I’ve visited a lot of ancient Greek sites in my time but few have affected me as much as Ancient Olympia in the heart of the Peloponnesian peninsula.
Set in a wooded glade in the lea of a green mountain, Olympia is everything you might expect a site of world historical significance to be. Not only were the Olypmic games held here from at least 776BC but it was also the site of an ancient wonder of the world, the temple of Zeus that contained a fabulous statue created by Phidias. It was Phidias who also designed the statue of Athena within the Parthenon at the acropolis in Athens.
We had to bide our time before entering the sacred enclosure however, as a Mexican lady in the queue for tickets in front of us was convinced the ticket seller was trying to cheat her and her party of their entrance money. For half an hour she kept repeating “why would I come all this way to steal from you?” The bottom line was she thought that she had paid for twelve tickets and been issued ten. Eventually, the manager was called and all the money collected and ticket stubs were counted. As this was done, the queue grew from a few people to several dozen. More than one person grumbled and said “she wants two more tickets for her money, let’s all put in one-Euro each and buy them for her!”
Unfortunately, our desire to solve the problem was not matched by our organisational ability and this international crowd of visitors just stood in the hot sun and grumbled, much like a bunch of good British citizens. Perhaps the British influence on world culture is rather more profound than I had previously thought…
As expected, no errors were found but still the lady called for justice and demanded police involvement. Personally, I am a believer in cock-up rather than conspiracy at the root of this kind of dispute and finally another window opened and we gratefully purchased our tickets.
So long as you were a man and could speak Greek, you could take part in the Games however, one of the earliest recorded contests was a foot race for women who competed for the position of a priestess to the Gods. In latter times, men from across the known world competed for the status and honour of beating all comers.
In ancient times all competition was undertaken in the nude and as such was a celebration of aesthetics as much as muscle. I remember reading once that anyone who was “mutilated” could not participate in the Games and circumcision was considered a mutilation. At that time, circumcision in the Jewish community was merely the removal of the tip of the foreskin, so enterprising Greek speaking Jews would pull forward the remaining skin and literally tie a knot around what remained. Once spoil-sport Jewish priests discovered the practice, they started removing the entire foreskin of newborn boys; a practice that continues to this day. Anyway, I digress.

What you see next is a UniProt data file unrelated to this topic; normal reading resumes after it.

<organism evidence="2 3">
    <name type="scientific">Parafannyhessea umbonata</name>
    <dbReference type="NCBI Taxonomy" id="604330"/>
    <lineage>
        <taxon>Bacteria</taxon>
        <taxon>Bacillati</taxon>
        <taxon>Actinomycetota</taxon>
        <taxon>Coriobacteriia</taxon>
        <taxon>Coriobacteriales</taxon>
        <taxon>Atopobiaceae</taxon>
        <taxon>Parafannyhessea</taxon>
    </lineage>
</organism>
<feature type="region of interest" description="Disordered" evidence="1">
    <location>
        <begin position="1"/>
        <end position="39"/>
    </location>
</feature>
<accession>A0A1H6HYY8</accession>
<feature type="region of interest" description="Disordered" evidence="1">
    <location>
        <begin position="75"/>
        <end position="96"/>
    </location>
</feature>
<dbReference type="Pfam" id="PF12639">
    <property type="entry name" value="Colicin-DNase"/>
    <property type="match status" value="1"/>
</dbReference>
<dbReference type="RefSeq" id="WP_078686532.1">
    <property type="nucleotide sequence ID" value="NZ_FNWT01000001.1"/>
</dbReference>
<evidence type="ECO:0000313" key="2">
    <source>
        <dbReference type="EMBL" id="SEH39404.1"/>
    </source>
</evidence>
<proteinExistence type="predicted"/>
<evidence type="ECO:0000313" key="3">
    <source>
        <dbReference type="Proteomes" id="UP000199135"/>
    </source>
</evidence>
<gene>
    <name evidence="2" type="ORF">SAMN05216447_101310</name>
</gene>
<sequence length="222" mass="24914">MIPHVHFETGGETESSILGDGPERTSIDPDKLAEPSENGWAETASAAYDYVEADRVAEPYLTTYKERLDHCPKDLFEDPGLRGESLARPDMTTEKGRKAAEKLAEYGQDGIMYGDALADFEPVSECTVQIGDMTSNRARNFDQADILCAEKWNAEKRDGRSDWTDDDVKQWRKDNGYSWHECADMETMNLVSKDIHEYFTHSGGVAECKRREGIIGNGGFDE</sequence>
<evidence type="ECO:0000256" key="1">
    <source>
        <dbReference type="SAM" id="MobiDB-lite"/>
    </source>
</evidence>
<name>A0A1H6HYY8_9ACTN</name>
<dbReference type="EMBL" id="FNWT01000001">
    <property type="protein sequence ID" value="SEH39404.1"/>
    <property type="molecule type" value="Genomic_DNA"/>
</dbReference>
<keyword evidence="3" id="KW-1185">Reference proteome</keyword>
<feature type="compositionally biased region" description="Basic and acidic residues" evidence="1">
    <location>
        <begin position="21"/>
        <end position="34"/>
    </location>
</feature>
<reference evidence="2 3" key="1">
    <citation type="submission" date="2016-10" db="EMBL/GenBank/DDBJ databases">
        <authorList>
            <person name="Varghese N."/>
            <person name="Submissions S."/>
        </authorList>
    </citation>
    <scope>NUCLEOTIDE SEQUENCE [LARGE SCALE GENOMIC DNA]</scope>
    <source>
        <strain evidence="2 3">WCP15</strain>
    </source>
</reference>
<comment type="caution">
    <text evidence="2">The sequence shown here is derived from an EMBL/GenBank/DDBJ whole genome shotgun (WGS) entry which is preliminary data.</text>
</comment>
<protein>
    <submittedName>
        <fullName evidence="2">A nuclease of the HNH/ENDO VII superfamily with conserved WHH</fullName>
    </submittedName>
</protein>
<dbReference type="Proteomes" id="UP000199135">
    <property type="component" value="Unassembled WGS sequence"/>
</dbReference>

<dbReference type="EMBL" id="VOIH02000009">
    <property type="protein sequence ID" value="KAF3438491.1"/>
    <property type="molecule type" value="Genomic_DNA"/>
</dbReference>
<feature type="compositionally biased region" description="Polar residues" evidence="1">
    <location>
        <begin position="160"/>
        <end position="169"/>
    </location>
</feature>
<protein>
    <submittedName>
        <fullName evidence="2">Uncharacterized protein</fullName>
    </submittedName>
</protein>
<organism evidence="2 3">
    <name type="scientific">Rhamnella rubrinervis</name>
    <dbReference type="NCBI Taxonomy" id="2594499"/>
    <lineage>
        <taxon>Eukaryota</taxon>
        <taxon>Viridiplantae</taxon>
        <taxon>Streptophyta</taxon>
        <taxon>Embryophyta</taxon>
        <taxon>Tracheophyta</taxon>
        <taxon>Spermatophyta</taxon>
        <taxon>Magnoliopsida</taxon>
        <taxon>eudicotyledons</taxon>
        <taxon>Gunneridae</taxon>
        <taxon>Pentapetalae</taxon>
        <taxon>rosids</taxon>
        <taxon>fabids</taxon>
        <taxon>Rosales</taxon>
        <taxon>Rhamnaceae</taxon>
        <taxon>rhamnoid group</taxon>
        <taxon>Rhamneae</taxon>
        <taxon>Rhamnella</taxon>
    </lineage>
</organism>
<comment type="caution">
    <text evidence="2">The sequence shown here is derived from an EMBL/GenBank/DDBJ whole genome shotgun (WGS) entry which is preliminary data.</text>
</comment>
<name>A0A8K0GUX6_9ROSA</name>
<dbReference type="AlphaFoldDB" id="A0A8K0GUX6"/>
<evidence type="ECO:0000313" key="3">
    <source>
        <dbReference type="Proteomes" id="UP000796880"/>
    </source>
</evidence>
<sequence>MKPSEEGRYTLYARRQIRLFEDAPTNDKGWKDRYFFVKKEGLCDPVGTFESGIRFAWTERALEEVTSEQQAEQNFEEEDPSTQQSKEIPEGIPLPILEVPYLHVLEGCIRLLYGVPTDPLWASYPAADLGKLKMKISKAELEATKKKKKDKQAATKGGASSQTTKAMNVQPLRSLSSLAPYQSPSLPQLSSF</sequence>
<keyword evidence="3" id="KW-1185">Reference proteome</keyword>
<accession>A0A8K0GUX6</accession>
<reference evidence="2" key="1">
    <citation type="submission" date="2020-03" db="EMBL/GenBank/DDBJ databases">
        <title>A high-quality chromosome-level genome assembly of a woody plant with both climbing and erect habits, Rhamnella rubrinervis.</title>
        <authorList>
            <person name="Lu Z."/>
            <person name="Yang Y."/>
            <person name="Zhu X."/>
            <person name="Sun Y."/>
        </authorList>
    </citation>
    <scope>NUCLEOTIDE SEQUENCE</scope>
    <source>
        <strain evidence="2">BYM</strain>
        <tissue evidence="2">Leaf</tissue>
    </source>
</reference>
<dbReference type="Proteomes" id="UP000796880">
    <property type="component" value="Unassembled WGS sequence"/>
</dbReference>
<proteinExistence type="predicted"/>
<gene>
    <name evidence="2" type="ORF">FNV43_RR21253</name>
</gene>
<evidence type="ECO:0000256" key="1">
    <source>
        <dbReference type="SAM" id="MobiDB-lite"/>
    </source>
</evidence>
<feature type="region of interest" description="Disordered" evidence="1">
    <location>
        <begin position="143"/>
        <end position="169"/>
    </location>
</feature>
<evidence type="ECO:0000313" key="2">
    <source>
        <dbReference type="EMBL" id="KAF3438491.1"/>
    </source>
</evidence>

These days there is not much left of the Temple of Zeus other than the steps up to the platform on which it was built, a series of column bases and one rather magnificent reconstructed pillar. More remains of the Nymphaeum of Herodes Atticus although unfortunately, no nymphs were in evidence as I passed by. Also, I was rather taken by the romantic remains of the South Stoa or covered walkway. Another building on the site the I admired was the bath house, complete with wall mounted heating system, although in the heat of a Greek summer, it seemed quite unnecessary.
My neo-Spartan friend James, was in his element and decided to do quick circuit of the Olympic running track; in his bare feet, on a hot afternoon…
He assumed the position of an athlete about to fly around the circuit and took off at a fair lick. A hundred meters out, a shrill whistle blew a warning and then another. James looked in trouble. He slowed down, he stopped. He got off of the burning, sandy running track and on to the grass. Ooh! The blisters! But they were received in a noble cause and provided a lasting memory of his visit to the site. A lady who was in attendance to prevent the burning of enthusiastic visitor’s feet came over to make sure James was not in need of a doctor and told us that on occasion, proto-Olympians would have to visit the local hospital where their burns would be treated with a modern salve.
The Olympic festival continued to be held at the site until the last Olympiad in 393 AD, after which a decree from the spoil-sport Christian emperor, Theodosius I implemented a ban and that the end of the Olympics that until the resurrection of the modern games in Athens during 1896.
And so we returned to the villa by the sea at Filiatra where we spent the evening reliving our trip to Olympia, eating, drinking and looking forward to another day of site-seeing in one of the most beautiful parts of Greece…